Just to be clear, I’m not a UX expert by any means. But I have been using some form of technology for almost four decades, have been closely observing design since I was a child (my father was an art director), and have an unusually large helping of common sense and behavioral intuition.
Some people just love to decry popular things. As a musician, I’ve seen it over and over as my struggling musician friends “hate” on whoever is making all the waves on radio. Now, with the boon of what is being called “flat design,” so many blog commenters as well as people I respect very, very much dismiss it as a fad. It’s not a fad. It is a logical evolution of design.
Here’s the thing: computing technology, and the interfaces that go with it, are fairly young. There are still people walking this earth that remember a time before computers. These folks, and a lot of other people like me who grew up before iPhones, are familiar with physical knobs, dials, and other such interactive elements on electronic devices. Hell, even I remember a time where you had to get up to change the channel on the television. And that television knob, and the way physical knobs work in general, became very, very familiar.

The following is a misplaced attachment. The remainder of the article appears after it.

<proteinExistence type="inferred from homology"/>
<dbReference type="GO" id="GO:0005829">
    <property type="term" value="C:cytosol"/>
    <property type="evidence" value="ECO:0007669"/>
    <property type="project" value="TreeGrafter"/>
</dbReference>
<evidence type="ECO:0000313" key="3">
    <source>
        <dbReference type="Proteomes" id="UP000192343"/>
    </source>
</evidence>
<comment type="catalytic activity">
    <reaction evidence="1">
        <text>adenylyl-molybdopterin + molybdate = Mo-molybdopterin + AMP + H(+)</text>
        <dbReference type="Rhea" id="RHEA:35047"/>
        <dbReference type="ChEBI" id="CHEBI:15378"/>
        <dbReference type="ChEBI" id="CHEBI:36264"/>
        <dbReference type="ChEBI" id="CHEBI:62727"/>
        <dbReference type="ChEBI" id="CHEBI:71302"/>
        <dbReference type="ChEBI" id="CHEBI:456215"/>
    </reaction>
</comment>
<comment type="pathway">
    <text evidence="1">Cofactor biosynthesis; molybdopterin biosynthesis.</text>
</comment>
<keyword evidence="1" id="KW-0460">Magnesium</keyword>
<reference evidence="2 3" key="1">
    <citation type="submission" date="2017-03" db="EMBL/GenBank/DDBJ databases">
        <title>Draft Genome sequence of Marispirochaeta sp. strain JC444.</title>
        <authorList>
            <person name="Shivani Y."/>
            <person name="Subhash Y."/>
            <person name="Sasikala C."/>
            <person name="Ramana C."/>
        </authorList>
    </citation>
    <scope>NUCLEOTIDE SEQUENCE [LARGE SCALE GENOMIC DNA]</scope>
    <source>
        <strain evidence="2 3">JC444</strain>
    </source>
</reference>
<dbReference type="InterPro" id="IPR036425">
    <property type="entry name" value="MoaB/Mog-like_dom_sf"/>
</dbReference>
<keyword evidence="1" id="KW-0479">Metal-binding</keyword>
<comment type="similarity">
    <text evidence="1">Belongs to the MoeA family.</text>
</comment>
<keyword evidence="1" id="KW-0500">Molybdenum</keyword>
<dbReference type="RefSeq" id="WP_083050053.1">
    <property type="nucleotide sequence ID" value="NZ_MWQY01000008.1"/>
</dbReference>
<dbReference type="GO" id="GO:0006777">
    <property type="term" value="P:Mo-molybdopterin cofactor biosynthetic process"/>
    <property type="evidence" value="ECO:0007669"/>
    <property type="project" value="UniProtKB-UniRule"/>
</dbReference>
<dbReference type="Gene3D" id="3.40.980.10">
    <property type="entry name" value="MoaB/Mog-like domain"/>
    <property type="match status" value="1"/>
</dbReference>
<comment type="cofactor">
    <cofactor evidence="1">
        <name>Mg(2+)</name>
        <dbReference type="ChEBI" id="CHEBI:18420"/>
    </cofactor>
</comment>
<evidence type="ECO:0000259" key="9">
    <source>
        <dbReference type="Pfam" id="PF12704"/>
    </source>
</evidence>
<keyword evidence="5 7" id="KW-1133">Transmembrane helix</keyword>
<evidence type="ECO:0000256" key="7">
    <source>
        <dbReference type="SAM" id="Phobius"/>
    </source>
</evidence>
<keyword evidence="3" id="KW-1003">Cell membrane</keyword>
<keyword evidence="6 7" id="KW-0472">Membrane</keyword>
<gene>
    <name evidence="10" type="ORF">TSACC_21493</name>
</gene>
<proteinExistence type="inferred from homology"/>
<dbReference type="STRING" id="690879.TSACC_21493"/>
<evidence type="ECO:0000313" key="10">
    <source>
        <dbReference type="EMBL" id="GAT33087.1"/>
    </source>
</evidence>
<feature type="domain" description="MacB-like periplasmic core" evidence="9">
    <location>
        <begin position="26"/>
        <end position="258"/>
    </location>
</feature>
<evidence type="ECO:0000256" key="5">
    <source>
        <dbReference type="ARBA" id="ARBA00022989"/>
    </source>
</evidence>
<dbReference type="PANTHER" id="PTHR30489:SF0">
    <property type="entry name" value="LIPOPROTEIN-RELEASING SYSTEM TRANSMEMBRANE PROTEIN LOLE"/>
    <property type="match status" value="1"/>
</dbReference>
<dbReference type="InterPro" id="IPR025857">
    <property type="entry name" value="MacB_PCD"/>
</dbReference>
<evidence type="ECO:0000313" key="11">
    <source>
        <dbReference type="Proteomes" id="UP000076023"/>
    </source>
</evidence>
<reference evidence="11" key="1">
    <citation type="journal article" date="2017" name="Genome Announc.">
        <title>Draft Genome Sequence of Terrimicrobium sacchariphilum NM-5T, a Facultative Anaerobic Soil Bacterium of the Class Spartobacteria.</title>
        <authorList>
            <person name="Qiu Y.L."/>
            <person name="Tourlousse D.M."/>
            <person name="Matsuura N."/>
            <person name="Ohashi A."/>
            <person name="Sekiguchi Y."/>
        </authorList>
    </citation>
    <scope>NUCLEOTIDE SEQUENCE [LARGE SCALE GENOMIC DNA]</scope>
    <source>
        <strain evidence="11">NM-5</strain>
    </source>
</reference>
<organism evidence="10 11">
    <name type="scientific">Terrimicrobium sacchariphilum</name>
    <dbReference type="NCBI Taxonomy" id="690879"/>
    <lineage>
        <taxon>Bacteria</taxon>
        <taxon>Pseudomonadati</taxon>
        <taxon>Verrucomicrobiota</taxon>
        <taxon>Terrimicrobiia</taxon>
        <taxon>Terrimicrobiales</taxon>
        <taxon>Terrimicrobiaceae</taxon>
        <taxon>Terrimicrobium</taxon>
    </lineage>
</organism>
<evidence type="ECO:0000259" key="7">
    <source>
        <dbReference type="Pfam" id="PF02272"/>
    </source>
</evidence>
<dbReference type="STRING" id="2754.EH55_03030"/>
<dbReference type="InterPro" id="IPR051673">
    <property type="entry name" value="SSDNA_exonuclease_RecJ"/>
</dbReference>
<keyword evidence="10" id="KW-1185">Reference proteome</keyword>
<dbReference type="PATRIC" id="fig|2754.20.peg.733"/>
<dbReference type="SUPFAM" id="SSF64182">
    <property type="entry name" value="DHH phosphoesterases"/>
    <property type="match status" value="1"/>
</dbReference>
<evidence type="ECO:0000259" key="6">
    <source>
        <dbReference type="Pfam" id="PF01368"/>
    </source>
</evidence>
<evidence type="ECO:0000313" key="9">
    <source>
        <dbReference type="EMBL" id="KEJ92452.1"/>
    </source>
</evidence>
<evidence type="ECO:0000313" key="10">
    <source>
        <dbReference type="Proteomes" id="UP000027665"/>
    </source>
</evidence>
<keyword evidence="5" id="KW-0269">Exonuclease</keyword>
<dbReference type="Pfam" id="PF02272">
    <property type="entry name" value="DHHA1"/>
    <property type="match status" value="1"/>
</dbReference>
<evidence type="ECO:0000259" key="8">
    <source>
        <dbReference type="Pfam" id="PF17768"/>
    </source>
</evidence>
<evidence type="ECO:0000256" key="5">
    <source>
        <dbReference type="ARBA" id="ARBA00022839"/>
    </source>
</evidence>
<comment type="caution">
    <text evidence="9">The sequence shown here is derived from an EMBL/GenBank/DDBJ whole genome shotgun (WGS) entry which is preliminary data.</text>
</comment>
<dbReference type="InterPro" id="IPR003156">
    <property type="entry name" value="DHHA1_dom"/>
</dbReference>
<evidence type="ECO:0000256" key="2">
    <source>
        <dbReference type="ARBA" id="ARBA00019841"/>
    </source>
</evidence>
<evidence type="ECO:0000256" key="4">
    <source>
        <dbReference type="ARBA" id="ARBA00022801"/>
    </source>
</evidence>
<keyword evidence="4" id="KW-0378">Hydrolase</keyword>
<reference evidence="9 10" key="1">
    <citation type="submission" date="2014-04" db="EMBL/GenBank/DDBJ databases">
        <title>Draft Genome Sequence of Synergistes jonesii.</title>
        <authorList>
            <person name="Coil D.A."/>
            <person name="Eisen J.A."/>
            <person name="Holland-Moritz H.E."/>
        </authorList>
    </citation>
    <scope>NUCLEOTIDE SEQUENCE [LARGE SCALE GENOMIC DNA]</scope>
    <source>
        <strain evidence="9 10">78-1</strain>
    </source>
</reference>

Skeuomorphism, or designing virtual interfaces to look like physical counterparts, is all for the sake of dinosaurs like me, who grew up turning volume knobs. Skeuomorphism is a way of explaining what is being seen on a screen, to people who are used to physical interfaces and tactile feedback. For youngsters who never had to turn a TV knob, such explanation is entirely unnecessary, and efficiency of experience gains precedence. And as millennials and those who have never known a world without Apple iDevices gain more and more of the population share, the clunkiness of skeuomorphism becomes more and more pointless.
While I would concur that some aspects of flat design are goofy and trivial (long shadows, anyone?), flat design is not a fad. In a way, it is a more pure, more efficient approach to interactive design, where physical input is reduced, and the path between thought and execution is shorter and less encumbered by the need to manipulate objects.
Argue about the particulars, if you like, but embrace flat design. It is as it should be.